When it was announced, many of us cheered with joy and excitement. In this new era of audiovisual content, where four major companies are vying with each other, adaptations of books and video games for the small screen are more sought after than ever before.
In the gaming world, the Fallout saga is among the most beloved, for many reasons. That’s why when we learned that Amazon was going to produce a series based on the Fallout universe, the excitement was through the roof.
And today, a few months after its announcement, we have the first images from the filming. We don’t want to jump the gun, but the look of it is incredible.
What will this series called Fallout be about?
In the new series, which will premiere on Amazon Prime Video on April 12, a nuclear war breaks out on Earth in the year 2077, in an era of robots, hover cars, and a deep and enduring nostalgia for the United States of the forties. This is exclusively reported by Vanity Fair.
Everything, from clothing to entertainment, including vehicles, mimics the appearance of that past era, albeit with a touch of science fiction. That retro-futuristic aesthetic was one of the charms of the successful video game series that inspired the show.
The mass extinction is just the starting point of the Fallout series, developed for television by the creators of Westworld, Jonathan Nolan, and Lisa Joy.
Following the fiery clouds, the story progresses 219 years. How did humanity fare in those two centuries? Lucy, one of the protagonists (portrayed by Ella Purnell), has no clue. She has lived her entire life inside an underground chamber, where all her needs and desires have been met while generations await the day it’s safe to venture to the surface.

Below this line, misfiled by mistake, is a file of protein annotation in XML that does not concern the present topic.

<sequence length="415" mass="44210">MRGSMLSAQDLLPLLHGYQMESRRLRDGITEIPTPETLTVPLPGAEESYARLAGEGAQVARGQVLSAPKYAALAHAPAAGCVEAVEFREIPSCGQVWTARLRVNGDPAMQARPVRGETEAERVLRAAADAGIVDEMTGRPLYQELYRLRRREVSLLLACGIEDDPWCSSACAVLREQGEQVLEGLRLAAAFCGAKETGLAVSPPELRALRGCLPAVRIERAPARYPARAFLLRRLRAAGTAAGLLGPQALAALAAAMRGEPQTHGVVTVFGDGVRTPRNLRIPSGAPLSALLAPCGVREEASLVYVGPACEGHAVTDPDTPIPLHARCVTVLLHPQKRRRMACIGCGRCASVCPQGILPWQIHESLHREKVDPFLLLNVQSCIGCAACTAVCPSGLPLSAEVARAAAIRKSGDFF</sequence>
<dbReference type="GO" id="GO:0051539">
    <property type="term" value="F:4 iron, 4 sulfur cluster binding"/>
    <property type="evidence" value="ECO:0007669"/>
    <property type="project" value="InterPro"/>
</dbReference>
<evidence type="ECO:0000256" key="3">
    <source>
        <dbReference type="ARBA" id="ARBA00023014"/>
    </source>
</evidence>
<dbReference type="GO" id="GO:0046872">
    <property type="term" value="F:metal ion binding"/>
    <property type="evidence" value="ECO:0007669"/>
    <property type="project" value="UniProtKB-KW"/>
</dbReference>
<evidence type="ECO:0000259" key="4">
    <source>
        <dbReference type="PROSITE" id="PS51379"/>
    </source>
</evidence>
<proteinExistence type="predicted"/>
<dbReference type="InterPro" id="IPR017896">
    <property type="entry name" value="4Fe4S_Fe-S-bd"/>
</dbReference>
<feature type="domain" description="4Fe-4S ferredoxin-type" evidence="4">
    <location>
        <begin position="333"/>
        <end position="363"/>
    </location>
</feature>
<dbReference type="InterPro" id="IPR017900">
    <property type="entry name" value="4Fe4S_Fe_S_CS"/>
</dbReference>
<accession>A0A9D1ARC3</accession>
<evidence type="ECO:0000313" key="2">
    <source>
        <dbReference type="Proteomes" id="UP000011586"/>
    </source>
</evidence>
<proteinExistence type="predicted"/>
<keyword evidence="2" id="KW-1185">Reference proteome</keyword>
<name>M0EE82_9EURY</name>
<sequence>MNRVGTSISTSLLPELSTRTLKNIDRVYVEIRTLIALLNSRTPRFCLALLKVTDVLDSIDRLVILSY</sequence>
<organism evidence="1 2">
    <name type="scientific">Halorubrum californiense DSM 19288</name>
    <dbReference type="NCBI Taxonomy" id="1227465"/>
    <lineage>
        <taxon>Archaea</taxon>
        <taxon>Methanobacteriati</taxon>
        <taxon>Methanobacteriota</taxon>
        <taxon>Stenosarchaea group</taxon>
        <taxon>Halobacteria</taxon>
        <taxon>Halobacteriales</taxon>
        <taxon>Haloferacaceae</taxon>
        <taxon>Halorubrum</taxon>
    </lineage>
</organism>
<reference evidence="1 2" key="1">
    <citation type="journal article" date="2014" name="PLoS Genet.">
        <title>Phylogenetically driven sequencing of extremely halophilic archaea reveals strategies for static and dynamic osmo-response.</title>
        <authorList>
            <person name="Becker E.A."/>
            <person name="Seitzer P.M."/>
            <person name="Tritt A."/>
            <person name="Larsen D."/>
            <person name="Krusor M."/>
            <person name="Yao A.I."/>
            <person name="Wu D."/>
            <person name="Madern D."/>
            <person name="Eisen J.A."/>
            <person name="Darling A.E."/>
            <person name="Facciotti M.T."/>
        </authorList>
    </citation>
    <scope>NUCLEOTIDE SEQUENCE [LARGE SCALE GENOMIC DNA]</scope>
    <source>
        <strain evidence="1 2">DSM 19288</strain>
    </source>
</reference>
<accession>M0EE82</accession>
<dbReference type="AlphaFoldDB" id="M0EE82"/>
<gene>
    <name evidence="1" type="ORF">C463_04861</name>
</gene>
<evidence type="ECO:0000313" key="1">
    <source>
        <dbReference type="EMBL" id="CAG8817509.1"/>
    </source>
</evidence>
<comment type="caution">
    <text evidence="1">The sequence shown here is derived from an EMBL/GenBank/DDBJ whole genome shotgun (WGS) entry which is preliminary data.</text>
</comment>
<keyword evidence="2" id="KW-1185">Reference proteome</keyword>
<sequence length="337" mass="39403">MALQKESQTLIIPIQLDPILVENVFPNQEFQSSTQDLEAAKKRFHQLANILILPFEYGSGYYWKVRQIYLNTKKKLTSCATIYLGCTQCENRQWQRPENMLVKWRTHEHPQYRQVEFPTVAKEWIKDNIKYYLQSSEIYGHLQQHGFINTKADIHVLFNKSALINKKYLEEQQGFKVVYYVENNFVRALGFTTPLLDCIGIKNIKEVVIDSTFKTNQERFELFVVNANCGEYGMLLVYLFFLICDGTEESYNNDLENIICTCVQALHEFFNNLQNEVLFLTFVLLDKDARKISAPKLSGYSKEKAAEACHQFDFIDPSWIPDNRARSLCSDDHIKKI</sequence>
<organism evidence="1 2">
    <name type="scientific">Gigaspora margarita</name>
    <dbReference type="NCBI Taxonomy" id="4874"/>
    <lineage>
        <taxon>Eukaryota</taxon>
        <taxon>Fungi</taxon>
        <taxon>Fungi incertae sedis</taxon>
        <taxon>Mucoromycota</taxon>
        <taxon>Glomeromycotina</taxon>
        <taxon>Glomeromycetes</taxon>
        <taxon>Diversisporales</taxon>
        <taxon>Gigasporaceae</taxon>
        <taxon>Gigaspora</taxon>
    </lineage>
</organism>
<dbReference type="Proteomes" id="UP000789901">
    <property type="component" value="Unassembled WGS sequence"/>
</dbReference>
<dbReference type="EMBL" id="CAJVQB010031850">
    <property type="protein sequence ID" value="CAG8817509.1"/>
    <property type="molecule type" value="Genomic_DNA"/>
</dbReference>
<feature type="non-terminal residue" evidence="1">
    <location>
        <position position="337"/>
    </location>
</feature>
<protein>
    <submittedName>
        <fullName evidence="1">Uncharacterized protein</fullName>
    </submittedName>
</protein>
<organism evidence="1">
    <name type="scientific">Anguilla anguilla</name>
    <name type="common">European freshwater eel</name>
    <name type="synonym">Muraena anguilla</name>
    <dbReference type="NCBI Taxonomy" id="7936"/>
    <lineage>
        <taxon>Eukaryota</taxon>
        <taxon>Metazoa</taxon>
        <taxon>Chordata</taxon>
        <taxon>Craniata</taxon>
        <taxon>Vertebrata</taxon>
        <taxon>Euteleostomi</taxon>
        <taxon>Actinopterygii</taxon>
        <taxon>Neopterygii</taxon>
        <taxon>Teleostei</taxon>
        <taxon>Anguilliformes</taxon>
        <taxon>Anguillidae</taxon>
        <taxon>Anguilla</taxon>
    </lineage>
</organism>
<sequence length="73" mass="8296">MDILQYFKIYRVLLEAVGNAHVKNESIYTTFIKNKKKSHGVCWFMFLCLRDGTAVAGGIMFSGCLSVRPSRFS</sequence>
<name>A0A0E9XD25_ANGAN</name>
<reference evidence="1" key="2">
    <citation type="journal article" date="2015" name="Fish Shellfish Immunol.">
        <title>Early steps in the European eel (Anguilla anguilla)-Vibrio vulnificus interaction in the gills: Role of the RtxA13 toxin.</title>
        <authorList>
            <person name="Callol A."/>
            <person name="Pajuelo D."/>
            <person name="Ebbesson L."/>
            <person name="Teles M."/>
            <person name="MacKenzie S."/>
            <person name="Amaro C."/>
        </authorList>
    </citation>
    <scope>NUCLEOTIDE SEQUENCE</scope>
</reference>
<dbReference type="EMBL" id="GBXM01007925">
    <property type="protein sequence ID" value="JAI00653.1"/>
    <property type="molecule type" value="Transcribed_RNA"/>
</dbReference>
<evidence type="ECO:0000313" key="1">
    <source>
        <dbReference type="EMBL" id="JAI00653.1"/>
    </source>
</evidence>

When a crisis forces Lucy on a rescue mission, she discovers that the planet remains a hellish landscape plagued by giant insects, ravenous mutant creatures described as “abominations,” and a human population of sun-scorched miscreants who make the manners, morals, and hygiene of an Old West gunslinger seem akin to Downton Abbey.
Lucy is friendly but naive. In the Fallout universe, those lucky enough to survive the apocalypse in underground communities only had that option because they had money.
Forcing innocent Lucy into this sadistic and Darwinian remnant of civilization opens the door for Fallout to explore social satire, action, and adventure. Similar to the success of HBO’s The Last of Us, also adapted from a highly successful video game, the end of the world provides a significant opportunity to comment on the real world.